Approo was young and impetuous. “I don’t care who I am meeting—it is mas! I don’t care what kind of mas I am playing, so help me God, if it’s a competing mas, I want to compete with the best.” The half-dressed imp rushed out on to the street; wiser heads ducked the challenge. “What are you afraid of?” thought Approo, “He won’t kill you. Somebody has to be better than somebody.” Clarence was better than Approo that day. “I wasn’t in his class. I couldn’t dance—it was the first year I was playing.” Everything is practice. Approo started rehearsing for his next Carnival in June. He practiced the imp dance, mixed in some of the moves he had seen Clarence use against him, and innovated: “I used to beat a Shango drum, so I took a little Shango and a little movement from some Indian things, and I made a combination.”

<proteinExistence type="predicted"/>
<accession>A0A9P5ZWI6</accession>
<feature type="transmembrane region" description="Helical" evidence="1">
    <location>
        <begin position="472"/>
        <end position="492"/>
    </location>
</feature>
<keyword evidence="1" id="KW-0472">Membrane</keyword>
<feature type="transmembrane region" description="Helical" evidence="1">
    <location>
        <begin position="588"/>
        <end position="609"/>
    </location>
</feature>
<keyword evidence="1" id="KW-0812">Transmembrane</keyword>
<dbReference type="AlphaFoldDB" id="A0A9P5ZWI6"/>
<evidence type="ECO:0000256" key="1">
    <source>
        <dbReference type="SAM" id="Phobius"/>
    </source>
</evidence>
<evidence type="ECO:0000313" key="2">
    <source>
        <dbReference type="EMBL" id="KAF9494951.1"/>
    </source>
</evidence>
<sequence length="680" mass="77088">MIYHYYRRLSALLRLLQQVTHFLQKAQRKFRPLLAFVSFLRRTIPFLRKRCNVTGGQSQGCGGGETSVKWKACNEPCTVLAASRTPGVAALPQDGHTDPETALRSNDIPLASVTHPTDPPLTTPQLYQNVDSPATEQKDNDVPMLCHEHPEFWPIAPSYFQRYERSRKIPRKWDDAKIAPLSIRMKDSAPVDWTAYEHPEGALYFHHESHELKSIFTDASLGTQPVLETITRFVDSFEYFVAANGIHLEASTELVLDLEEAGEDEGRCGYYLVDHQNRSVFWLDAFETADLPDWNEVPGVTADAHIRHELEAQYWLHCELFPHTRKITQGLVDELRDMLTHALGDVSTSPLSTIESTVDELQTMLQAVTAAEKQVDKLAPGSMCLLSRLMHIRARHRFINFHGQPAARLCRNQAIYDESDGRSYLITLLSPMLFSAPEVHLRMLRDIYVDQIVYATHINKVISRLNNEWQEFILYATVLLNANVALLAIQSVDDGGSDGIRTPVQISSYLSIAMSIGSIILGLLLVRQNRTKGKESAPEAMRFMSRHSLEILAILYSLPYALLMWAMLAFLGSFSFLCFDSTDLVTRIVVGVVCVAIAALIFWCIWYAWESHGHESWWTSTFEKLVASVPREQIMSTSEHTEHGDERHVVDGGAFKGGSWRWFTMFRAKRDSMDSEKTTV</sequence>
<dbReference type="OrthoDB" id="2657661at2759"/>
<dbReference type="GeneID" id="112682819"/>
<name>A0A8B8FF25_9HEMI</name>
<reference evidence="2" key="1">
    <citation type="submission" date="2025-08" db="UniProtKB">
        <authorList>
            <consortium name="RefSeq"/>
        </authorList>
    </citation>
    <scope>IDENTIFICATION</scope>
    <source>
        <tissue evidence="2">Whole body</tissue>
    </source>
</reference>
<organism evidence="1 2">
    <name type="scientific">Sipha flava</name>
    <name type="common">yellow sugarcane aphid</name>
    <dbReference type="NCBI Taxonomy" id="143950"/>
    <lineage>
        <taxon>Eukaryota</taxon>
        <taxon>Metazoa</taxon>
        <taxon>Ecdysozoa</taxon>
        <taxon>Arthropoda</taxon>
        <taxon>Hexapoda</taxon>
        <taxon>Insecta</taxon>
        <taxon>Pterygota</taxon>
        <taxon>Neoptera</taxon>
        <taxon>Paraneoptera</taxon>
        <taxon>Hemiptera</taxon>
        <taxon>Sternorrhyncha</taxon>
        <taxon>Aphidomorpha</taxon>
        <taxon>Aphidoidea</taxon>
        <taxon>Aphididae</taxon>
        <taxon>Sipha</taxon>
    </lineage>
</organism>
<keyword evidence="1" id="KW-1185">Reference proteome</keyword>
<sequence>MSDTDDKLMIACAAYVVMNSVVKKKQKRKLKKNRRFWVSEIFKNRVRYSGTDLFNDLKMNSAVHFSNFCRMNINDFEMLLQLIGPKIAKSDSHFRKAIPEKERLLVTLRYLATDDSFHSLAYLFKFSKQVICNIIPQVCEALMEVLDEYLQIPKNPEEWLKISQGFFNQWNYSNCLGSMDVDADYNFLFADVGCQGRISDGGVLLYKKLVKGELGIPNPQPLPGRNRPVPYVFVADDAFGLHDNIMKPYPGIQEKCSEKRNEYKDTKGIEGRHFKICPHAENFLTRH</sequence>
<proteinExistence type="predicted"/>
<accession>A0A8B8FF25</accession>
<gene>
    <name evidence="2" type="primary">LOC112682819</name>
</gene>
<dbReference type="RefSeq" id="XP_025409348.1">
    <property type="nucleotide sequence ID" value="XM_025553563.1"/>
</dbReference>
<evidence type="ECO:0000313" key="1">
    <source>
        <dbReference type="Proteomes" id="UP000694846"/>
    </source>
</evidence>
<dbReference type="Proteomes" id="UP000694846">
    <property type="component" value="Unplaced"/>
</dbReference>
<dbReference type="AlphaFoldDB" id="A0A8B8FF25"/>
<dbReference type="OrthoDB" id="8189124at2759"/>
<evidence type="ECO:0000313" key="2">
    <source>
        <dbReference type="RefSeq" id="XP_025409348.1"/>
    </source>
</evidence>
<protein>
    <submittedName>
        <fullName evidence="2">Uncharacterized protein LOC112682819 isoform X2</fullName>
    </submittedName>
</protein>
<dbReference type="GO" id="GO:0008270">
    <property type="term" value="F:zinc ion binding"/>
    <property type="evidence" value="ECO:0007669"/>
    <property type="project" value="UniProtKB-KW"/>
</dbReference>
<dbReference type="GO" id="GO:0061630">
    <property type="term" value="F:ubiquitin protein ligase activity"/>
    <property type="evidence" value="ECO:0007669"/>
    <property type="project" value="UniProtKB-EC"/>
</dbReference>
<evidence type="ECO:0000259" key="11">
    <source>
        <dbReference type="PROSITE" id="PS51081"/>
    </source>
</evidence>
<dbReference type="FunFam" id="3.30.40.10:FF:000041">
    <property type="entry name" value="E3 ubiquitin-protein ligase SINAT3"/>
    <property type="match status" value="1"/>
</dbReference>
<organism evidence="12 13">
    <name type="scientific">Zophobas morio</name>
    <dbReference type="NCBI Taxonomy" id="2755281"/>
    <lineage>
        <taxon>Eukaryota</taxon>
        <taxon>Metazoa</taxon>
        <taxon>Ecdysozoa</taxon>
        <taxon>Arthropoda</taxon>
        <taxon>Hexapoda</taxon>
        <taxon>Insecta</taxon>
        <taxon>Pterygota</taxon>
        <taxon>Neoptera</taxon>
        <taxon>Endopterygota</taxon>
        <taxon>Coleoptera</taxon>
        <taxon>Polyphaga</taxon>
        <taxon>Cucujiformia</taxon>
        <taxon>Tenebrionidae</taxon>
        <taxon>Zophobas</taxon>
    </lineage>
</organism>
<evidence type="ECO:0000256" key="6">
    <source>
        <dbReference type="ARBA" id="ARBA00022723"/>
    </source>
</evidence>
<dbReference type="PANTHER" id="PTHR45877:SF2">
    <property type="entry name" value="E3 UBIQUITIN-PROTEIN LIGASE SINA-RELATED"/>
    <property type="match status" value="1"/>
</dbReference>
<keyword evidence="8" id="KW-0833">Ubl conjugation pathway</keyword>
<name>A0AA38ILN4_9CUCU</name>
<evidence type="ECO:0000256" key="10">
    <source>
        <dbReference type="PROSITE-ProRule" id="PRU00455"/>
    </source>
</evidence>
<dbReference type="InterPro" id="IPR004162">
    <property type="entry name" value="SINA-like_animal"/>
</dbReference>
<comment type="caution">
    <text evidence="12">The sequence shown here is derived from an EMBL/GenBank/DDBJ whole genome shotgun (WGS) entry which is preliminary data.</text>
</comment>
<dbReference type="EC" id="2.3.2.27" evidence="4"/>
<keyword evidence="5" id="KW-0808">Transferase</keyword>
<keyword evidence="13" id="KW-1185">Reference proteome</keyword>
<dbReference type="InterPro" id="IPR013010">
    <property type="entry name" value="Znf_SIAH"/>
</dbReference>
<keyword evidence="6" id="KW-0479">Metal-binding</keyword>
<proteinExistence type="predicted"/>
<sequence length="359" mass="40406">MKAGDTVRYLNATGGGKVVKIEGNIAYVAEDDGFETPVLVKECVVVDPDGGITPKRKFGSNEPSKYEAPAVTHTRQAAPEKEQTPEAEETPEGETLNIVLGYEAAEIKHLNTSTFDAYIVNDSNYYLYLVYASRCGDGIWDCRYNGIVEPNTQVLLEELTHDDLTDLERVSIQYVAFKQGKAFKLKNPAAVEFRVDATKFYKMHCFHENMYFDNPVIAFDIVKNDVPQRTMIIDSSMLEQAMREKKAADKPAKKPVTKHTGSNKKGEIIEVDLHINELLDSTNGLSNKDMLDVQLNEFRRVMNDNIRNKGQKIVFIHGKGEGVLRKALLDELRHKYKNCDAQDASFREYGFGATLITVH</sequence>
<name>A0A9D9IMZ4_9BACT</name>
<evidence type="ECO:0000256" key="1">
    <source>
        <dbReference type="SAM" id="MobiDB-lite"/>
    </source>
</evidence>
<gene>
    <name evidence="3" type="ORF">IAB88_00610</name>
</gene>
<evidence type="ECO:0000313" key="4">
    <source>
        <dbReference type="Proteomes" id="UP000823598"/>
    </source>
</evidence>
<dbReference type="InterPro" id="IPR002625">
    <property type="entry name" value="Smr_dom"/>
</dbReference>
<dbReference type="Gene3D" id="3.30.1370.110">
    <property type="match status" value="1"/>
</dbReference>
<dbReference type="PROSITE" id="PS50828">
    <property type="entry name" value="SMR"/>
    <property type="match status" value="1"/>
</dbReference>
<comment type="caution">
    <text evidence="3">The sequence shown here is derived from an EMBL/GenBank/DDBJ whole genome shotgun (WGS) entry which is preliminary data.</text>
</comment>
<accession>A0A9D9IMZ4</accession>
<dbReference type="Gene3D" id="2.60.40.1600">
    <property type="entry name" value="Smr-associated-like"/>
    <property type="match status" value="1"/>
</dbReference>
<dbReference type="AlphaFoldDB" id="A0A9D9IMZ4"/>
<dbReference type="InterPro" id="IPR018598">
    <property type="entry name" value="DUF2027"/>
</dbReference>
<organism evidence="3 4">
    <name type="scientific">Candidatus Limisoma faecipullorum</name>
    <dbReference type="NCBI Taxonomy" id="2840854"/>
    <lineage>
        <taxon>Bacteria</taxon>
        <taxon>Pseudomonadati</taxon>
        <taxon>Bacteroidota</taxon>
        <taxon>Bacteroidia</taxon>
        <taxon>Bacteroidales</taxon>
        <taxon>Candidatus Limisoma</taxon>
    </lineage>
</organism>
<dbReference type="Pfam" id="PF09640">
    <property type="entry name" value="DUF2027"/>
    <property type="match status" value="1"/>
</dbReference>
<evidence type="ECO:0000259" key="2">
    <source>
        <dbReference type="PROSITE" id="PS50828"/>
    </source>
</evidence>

He was ready for a rematch. To his surprise, however, on the Sunday before Carnival, Clarence requested a meeting. Approo was nonplussed. “Why does he want see me? He shamed me last year, I want war with him!”  Still, he went. “I had practiced. I was not afraid—I was good now, you know.” Not only good, but prepared: Approo had bought himself an axe handle and fashioned a realistic blade to fit to it. It sparked when he dragged it on the ground. “I created all kinds of antics for when I would meet him,” he recalled, “I created my own thing.” It was the year Tokyo played Cyrano de Bergerac. Approo picked his way past articles of the costume when he arrived at the designated meeting point. Clarence greeted him, and produced the familiar props of his imp mas.